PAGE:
The ABCs of getting your message across effectively

Using “word economy” and other proven principles to improve your Awareness, Brevity and Clarity

Ignite MindShift
10 min readFeb 19, 2021

When communicating with clients, whether in person or over video, the approach you take makes a meaningful difference in how effective you are in conveying your points, gaining confidence with your audience, and even improving your relationships.

After 30 years in management consulting and many years studying effective communications, I’ve found some fundamental principles that make an impactful difference. While these principles and examples are focused on client interactions, they apply to getting your message across effectively in any professional setting.

You may spend dozens of hours preparing a project report or developing a proposal yet only have a few meetings per year with an important client. Investing the time to improve the clarity and delivery of your message helps ensure you make the most of important conversations.

When presenting, sharing your ideas, or having an informal discussion, it’s important to be aware of how much you speak vs. listen. It’s also important to be brief and clear in getting your message across. Awareness, Brevity, and Clarity — The ABCs of Effective Communications.


The first step is to become more aware of how much you are talking vs. the other party. It’s natural when talking to a client to feel like the purpose of a meeting is to spend most of the time sharing your insights and knowledge about a topic. However, it’s typically not the most effective way to approach a discussion.

In Stephen Covey’s best-selling book, Seven Habits of Highly Effective People, habit #5 is Seek First to Understand, Then to be Understood. This means having a mindset to learn about what’s important to the client before sharing your perspective. Avoid going into a meeting ready to talk about what you know without first asking open-ended probing questions to understand what matters most to the other person.

Not only will you learn more by listening more than you speak, but it also helps you better tailor your points and shows the client that you are genuinely interested in their perspective.

The late Larry King said, “Nothing I say this day will teach me anything. So if I’m going to learn, I must do it by listening.”

The 2/3 Principle. A good rule of thumb is that the client should be speaking about 2/3 of the meeting. To some, this may be surprising if one has a mindset that you are there to teach the client about your ideas and get through a large number of slides. However, the more time spent listening, asking good questions to truly understand the others point of view, and being thoughtful about where to share brief, and clear insights is usually more effective.

Even in situations where the meeting intent is to propose or share a project readout, it’s essential to pause and ask the client questions about their feedback along the way. However, we’ve all seen many cases where the presenter starts talking, rattling off slide after a slide of information while the client just stares back at them. This is never a good thing. Clients and colleagues are often too polite to interrupt even though someone may be rambling on and losing their audience’s interest.

Be more aware of engaging your audience so they don’t lose interest

Studies of B2B sales show that Buyers report that 40% of second-place finishers didn’t listen to the client. You can avoid being part of the 40% by making listening a priority in every meeting.

The 2/3 Principle is well said by a Roman philosopher and orator who made the same point 2,000 years ago about this golden ratio:

“We have two ears and one mouth so that we can listen twice as much as we speak.” — Epictetus

What if the client is just listening as you or the presenting team continue to talk and they aren’t asking questions? It’s then your responsibility to pause or stop and ask open-ended questions to engage them. One great question is to pause after making a point or covering a slide and ask, “Mary— What’s your take on this?”. That simple, open-ended question typically gets the person engaged and talking. Think about other open-ended questions to ask at specific points in the presentation/discussion before the meeting as part of your meeting planning. That way, if the client is not engaging on their own, you have some natural questions ready to draw them into the discussion.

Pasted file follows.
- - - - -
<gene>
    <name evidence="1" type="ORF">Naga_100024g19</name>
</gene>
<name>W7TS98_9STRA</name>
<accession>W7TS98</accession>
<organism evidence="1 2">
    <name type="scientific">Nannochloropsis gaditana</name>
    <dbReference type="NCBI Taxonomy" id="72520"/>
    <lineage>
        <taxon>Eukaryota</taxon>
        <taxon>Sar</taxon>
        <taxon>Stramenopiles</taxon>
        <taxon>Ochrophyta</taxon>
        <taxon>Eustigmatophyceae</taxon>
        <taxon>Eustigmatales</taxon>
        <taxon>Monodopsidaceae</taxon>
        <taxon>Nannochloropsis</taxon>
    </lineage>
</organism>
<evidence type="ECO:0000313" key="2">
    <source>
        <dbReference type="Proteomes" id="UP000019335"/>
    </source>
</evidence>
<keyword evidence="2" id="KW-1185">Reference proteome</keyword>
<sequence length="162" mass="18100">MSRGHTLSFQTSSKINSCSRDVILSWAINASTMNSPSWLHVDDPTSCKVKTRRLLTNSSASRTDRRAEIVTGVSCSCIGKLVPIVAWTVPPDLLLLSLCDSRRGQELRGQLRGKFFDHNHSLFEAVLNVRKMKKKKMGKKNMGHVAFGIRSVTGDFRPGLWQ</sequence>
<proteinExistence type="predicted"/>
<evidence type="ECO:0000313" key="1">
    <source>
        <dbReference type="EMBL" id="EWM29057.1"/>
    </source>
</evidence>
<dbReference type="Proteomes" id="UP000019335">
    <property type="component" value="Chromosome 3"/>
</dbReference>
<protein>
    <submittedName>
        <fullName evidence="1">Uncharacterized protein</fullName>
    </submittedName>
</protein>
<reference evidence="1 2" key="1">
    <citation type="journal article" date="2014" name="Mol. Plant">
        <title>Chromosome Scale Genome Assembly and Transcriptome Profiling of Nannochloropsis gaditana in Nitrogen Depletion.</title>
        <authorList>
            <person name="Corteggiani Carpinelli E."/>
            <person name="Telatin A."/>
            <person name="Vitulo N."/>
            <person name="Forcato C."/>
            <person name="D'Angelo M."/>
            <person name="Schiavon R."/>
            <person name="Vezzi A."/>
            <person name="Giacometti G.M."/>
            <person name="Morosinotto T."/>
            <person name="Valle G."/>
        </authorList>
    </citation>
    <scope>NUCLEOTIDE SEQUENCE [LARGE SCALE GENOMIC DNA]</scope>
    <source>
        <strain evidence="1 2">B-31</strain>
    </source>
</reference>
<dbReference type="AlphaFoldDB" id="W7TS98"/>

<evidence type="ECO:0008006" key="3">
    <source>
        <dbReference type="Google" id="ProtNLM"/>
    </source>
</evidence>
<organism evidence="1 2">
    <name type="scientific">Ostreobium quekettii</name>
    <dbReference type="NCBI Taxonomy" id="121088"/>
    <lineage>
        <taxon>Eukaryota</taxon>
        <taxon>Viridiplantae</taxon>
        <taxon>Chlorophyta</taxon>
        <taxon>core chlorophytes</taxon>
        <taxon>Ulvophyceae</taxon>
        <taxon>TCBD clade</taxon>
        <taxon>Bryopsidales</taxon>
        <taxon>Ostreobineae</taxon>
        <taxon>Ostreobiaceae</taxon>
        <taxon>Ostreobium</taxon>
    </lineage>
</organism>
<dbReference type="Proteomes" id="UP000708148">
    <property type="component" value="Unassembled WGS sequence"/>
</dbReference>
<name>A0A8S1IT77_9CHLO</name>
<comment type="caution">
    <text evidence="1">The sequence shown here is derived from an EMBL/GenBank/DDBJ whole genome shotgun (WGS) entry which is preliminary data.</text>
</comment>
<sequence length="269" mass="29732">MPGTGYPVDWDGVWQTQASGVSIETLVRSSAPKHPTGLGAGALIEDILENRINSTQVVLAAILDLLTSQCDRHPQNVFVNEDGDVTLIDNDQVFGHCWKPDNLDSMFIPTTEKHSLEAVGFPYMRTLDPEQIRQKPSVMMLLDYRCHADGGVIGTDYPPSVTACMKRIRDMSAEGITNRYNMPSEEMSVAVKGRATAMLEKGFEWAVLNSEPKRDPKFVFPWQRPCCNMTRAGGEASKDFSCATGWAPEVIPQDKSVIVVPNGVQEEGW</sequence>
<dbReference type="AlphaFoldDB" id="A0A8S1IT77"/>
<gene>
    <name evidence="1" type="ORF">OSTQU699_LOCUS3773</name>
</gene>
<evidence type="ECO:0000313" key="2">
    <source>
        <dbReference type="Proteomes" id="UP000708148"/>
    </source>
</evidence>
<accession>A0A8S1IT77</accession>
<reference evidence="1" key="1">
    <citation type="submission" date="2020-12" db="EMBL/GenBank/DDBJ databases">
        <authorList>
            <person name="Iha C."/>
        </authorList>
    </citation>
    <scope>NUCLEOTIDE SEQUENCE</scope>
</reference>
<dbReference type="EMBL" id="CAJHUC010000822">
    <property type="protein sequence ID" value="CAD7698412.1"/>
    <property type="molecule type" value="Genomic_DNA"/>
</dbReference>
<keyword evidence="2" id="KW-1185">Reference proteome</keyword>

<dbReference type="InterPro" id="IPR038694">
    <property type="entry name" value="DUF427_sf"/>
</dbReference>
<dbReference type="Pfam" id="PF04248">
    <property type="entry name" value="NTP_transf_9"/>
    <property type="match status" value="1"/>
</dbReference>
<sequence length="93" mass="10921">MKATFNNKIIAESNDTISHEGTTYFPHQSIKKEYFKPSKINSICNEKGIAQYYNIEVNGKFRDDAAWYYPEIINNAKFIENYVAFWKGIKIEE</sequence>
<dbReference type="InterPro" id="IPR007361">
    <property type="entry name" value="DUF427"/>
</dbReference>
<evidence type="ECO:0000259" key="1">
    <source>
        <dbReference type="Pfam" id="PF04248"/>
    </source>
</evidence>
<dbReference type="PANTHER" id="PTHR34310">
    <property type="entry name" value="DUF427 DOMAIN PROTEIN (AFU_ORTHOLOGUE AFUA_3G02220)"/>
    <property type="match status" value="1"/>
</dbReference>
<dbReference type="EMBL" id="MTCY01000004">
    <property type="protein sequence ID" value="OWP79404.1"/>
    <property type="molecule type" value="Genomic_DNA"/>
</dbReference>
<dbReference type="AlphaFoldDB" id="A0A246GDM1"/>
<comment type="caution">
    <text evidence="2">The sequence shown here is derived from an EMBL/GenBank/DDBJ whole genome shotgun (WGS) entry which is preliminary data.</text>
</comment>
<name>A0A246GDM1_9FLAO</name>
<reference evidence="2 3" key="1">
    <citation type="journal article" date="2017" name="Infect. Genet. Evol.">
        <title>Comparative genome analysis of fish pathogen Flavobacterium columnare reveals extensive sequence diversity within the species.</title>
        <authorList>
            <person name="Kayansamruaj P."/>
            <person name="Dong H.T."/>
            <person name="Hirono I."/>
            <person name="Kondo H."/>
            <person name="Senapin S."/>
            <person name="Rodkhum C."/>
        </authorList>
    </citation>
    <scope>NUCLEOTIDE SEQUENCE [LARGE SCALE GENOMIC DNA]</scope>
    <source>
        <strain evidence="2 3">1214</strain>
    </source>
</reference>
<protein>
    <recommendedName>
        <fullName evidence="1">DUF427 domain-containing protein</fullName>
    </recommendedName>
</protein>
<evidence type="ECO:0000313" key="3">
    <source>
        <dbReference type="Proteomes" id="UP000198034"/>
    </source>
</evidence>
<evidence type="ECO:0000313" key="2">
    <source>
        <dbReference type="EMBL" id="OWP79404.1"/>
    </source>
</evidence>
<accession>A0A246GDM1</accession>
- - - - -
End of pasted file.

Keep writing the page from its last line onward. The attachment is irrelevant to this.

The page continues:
Being more self-aware in conversations also means not interrupting the client. If you are practicing active listening, your points can wait, and typically the more the client is talking, the better. Wait for a natural breakpoint to jump in and take notes if you have ideas you want to cover later.

One final aspect of having greater awareness during meetings is to notice when the client gets your point and is ready to move on. This requires observing their body language and words. If you are aware of these signals, it can help you know when to stop and move on to your next point or let them speak. I’ve seen many cases where the client says “got it”, flipping ahead in a deck, and is clearly ready to move on, but the speaker feels compelled to hit every remaining bullet on their slide and keeps talking for five minutes. Be aware and read your client to make sure you are going at the right pace with the proper interaction to keep their interest.


People who say less often come across as more knowledgeable. The longer you talk, the greater the risk you may start ramble. Using fewer but more thoughtful words allows you to make more impact with the added benefit of allowing the other person more time to speak, giving you more time to listen actively.

Brevity takes deliberate practice and some planning to make sure you narrow your message down to the most salient points for your audience.

An impactful way to improve your brevity is to focus on your “word economy.” Word economy means being thoughtful and deliberate with your points, using as few words as possible. While it’s easier to begin speaking with a stream of consciousness, it’s more effective to be thoughtful in getting your message across by using fewer words to say more.

For example, word economy would be getting your point across more effectively with 200 words in what might normally take you 400–500 words if you were to just start talking.

It’s easy to over-describe the points you want to make, especially in fields like consulting, where you may feel like the more you say, the more value you add. However, using fewer words — deliberate and well-spoken usually provides more value and shows the listener you value their perspective and time. One way to do this is to make the assumption going in that the listener will understand your points quickly and won’t require as much explanation. They can always ask follow-up questions. Another is to practice your key points and see if you can cut it down by 20–50% of the words and make your same points.